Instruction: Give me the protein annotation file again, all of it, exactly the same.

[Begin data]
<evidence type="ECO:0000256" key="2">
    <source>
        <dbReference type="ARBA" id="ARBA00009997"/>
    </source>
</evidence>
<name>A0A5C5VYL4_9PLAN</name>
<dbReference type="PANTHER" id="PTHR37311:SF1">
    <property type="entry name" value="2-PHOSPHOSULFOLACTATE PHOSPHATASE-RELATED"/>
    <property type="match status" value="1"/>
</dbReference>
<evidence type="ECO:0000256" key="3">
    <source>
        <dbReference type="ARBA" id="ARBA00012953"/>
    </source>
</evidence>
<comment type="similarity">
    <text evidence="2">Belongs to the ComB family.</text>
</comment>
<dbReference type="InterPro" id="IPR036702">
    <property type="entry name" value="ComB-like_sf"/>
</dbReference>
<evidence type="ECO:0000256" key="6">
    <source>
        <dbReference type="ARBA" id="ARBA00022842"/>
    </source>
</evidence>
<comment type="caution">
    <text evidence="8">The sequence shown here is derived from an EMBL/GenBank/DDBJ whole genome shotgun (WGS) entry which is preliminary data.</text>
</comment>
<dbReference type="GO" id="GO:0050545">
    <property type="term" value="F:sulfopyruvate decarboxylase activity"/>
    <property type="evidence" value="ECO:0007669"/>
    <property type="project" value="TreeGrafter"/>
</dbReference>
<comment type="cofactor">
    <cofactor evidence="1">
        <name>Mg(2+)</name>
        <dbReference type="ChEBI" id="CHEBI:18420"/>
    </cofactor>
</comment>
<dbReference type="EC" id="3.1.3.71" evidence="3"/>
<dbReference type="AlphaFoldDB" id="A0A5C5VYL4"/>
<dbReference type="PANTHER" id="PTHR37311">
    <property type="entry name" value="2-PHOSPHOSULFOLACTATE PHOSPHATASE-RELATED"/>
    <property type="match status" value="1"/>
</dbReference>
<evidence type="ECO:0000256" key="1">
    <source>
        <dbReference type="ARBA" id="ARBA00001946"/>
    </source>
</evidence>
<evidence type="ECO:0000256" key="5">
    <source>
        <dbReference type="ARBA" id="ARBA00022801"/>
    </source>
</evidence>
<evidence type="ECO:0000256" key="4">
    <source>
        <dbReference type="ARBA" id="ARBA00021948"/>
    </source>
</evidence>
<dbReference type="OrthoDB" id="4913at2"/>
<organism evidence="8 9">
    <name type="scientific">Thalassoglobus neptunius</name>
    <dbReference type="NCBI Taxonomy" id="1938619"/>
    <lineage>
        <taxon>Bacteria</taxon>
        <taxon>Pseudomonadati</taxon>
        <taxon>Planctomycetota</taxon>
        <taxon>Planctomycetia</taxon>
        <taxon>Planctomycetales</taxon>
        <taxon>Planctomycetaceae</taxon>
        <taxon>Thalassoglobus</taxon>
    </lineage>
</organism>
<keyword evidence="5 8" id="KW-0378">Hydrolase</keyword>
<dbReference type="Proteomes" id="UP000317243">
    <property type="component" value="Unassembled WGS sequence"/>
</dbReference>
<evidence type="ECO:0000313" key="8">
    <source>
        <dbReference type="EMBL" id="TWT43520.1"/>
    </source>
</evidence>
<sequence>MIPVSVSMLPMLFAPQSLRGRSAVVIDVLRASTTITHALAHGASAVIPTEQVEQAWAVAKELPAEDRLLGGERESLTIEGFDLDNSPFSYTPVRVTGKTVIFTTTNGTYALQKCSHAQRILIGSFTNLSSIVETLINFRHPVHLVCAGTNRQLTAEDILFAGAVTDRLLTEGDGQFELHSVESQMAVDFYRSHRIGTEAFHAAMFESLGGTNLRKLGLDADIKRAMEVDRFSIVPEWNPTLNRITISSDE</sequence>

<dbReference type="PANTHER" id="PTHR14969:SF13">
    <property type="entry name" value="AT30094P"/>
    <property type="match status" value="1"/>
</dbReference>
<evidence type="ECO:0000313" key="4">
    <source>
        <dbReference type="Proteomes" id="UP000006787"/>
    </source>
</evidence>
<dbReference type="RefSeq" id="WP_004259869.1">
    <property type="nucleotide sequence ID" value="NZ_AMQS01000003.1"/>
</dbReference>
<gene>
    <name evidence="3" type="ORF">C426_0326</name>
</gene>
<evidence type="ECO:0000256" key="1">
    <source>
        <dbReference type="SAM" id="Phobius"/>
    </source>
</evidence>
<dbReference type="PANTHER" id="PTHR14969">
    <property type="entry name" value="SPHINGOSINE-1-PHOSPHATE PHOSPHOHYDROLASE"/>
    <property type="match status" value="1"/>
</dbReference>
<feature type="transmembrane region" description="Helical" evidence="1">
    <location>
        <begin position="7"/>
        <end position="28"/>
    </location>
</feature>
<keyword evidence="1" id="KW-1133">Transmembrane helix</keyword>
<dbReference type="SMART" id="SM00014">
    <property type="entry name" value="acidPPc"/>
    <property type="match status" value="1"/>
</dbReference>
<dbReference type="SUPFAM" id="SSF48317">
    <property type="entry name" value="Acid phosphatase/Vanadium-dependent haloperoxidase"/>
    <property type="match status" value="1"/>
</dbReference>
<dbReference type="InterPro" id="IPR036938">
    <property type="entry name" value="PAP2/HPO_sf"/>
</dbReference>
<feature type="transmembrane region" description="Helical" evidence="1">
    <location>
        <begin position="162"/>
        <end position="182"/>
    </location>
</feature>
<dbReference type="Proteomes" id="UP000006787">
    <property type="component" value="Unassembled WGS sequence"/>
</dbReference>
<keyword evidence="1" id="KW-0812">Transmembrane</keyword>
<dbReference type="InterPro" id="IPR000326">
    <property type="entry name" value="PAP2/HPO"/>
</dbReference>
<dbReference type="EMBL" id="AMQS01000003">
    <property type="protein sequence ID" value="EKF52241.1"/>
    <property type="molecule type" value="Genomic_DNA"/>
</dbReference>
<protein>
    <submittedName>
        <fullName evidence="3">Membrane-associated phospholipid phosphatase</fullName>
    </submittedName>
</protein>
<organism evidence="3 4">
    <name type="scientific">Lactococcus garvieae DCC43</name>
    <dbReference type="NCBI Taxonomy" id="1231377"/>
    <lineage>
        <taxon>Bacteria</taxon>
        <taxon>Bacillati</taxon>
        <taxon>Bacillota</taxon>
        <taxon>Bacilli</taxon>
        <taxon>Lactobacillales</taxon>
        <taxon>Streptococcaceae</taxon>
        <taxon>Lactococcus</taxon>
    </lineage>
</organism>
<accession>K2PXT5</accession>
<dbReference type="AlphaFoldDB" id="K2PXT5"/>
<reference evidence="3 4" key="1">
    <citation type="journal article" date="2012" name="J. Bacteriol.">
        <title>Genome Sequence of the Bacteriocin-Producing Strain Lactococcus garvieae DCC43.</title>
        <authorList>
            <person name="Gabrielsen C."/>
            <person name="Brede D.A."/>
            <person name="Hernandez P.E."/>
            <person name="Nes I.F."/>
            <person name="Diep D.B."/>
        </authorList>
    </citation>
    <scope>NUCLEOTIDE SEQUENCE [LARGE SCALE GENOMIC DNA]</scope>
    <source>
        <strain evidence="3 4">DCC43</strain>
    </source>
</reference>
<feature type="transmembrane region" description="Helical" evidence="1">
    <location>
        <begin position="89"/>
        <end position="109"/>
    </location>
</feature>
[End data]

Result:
<evidence type="ECO:0000256" key="2">
    <source>
        <dbReference type="ARBA" id="ARBA00009997"/>
    </source>
</evidence>
<name>A0A5C5VYL4_9PLAN</name>
<dbReference type="PANTHER" id="PTHR37311:SF1">
    <property type="entry name" value="2-PHOSPHOSULFOLACTATE PHOSPHATASE-RELATED"/>
    <property type="match status" value="1"/>
</dbReference>
<evidence type="ECO:0000256" key="3">
    <source>
        <dbReference type="ARBA" id="ARBA00012953"/>
    </source>
</evidence>
<comment type="similarity">
    <text evidence="2">Belongs to the ComB family.</text>
</comment>
<dbReference type="InterPro" id="IPR036702">
    <property type="entry name" value="ComB-like_sf"/>
</dbReference>
<evidence type="ECO:0000256" key="6">
    <source>
        <dbReference type="ARBA" id="ARBA00022842"/>
    </source>
</evidence>
<comment type="caution">
    <text evidence="8">The sequence shown here is derived from an EMBL/GenBank/DDBJ whole genome shotgun (WGS) entry which is preliminary data.</text>
</comment>
<dbReference type="GO" id="GO:0050545">
    <property type="term" value="F:sulfopyruvate decarboxylase activity"/>
    <property type="evidence" value="ECO:0007669"/>
    <property type="project" value="TreeGrafter"/>
</dbReference>
<comment type="cofactor">
    <cofactor evidence="1">
        <name>Mg(2+)</name>
        <dbReference type="ChEBI" id="CHEBI:18420"/>
    </cofactor>
</comment>
<dbReference type="EC" id="3.1.3.71" evidence="3"/>
<dbReference type="AlphaFoldDB" id="A0A5C5VYL4"/>
<dbReference type="PANTHER" id="PTHR37311">
    <property type="entry name" value="2-PHOSPHOSULFOLACTATE PHOSPHATASE-RELATED"/>
    <property type="match status" value="1"/>
</dbReference>
<evidence type="ECO:0000256" key="1">
    <source>
        <dbReference type="ARBA" id="ARBA00001946"/>
    </source>
</evidence>
<evidence type="ECO:0000256" key="5">
    <source>
        <dbReference type="ARBA" id="ARBA00022801"/>
    </source>
</evidence>
<evidence type="ECO:0000256" key="4">
    <source>
        <dbReference type="ARBA" id="ARBA00021948"/>
    </source>
</evidence>
<dbReference type="OrthoDB" id="4913at2"/>
<organism evidence="8 9">
    <name type="scientific">Thalassoglobus neptunius</name>
    <dbReference type="NCBI Taxonomy" id="1938619"/>
    <lineage>
        <taxon>Bacteria</taxon>
        <taxon>Pseudomonadati</taxon>
        <taxon>Planctomycetota</taxon>
        <taxon>Planctomycetia</taxon>
        <taxon>Planctomycetales</taxon>
        <taxon>Planctomycetaceae</taxon>
        <taxon>Thalassoglobus</taxon>
    </lineage>
</organism>
<keyword evidence="5 8" id="KW-0378">Hydrolase</keyword>
<dbReference type="Proteomes" id="UP000317243">
    <property type="component" value="Unassembled WGS sequence"/>
</dbReference>
<evidence type="ECO:0000313" key="8">
    <source>
        <dbReference type="EMBL" id="TWT43520.1"/>
    </source>
</evidence>
<sequence>MIPVSVSMLPMLFAPQSLRGRSAVVIDVLRASTTITHALAHGASAVIPTEQVEQAWAVAKELPAEDRLLGGERESLTIEGFDLDNSPFSYTPVRVTGKTVIFTTTNGTYALQKCSHAQRILIGSFTNLSSIVETLINFRHPVHLVCAGTNRQLTAEDILFAGAVTDRLLTEGDGQFELHSVESQMAVDFYRSHRIGTEAFHAAMFESLGGTNLRKLGLDADIKRAMEVDRFSIVPEWNPTLNRITISSDE</sequence>

<dbReference type="PANTHER" id="PTHR14969:SF13">
    <property type="entry name" value="AT30094P"/>
    <property type="match status" value="1"/>
</dbReference>
<evidence type="ECO:0000313" key="4">
    <source>
        <dbReference type="Proteomes" id="UP000006787"/>
    </source>
</evidence>
<dbReference type="RefSeq" id="WP_004259869.1">
    <property type="nucleotide sequence ID" value="NZ_AMQS01000003.1"/>
</dbReference>
<gene>
    <name evidence="3" type="ORF">C426_0326</name>
</gene>
<evidence type="ECO:0000256" key="1">
    <source>
        <dbReference type="SAM" id="Phobius"/>
    </source>
</evidence>
<dbReference type="PANTHER" id="PTHR14969">
    <property type="entry name" value="SPHINGOSINE-1-PHOSPHATE PHOSPHOHYDROLASE"/>
    <property type="match status" value="1"/>
</dbReference>
<feature type="transmembrane region" description="Helical" evidence="1">
    <location>
        <begin position="7"/>
        <end position="28"/>
    </location>
</feature>
<keyword evidence="1" id="KW-1133">Transmembrane helix</keyword>
<dbReference type="SMART" id="SM00014">
    <property type="entry name" value="acidPPc"/>
    <property type="match status" value="1"/>
</dbReference>
<dbReference type="SUPFAM" id="SSF48317">
    <property type="entry name" value="Acid phosphatase/Vanadium-dependent haloperoxidase"/>
    <property type="match status" value="1"/>
</dbReference>
<dbReference type="InterPro" id="IPR036938">
    <property type="entry name" value="PAP2/HPO_sf"/>
</dbReference>
<feature type="transmembrane region" description="Helical" evidence="1">
    <location>
        <begin position="162"/>
        <end position="182"/>
    </location>
</feature>
<dbReference type="Proteomes" id="UP000006787">
    <property type="component" value="Unassembled WGS sequence"/>
</dbReference>
<keyword evidence="1" id="KW-0812">Transmembrane</keyword>
<dbReference type="InterPro" id="IPR000326">
    <property type="entry name" value="PAP2/HPO"/>
</dbReference>
<dbReference type="EMBL" id="AMQS01000003">
    <property type="protein sequence ID" value="EKF52241.1"/>
    <property type="molecule type" value="Genomic_DNA"/>
</dbReference>
<protein>
    <submittedName>
        <fullName evidence="3">Membrane-associated phospholipid phosphatase</fullName>
    </submittedName>
</protein>
<organism evidence="3 4">
    <name type="scientific">Lactococcus garvieae DCC43</name>
    <dbReference type="NCBI Taxonomy" id="1231377"/>
    <lineage>
        <taxon>Bacteria</taxon>
        <taxon>Bacillati</taxon>
        <taxon>Bacillota</taxon>
        <taxon>Bacilli</taxon>
        <taxon>Lactobacillales</taxon>
        <taxon>Streptococcaceae</taxon>
        <taxon>Lactococcus</taxon>
    </lineage>
</organism>
<accession>K2PXT5</accession>
<dbReference type="AlphaFoldDB" id="K2PXT5"/>
<reference evidence="3 4" key="1">
    <citation type="journal article" date="2012" name="J. Bacteriol.">
        <title>Genome Sequence of the Bacteriocin-Producing Strain Lactococcus garvieae DCC43.</title>
        <authorList>
            <person name="Gabrielsen C."/>
            <person name="Brede D.A."/>
            <person name="Hernandez P.E."/>
            <person name="Nes I.F."/>
            <person name="Diep D.B."/>
        </authorList>
    </citation>
    <scope>NUCLEOTIDE SEQUENCE [LARGE SCALE GENOMIC DNA]</scope>
    <source>
        <strain evidence="3 4">DCC43</strain>
    </source>
</reference>
<feature type="transmembrane region" description="Helical" evidence="1">
    <location>
        <begin position="89"/>
        <end position="109"/>
    </location>
</feature>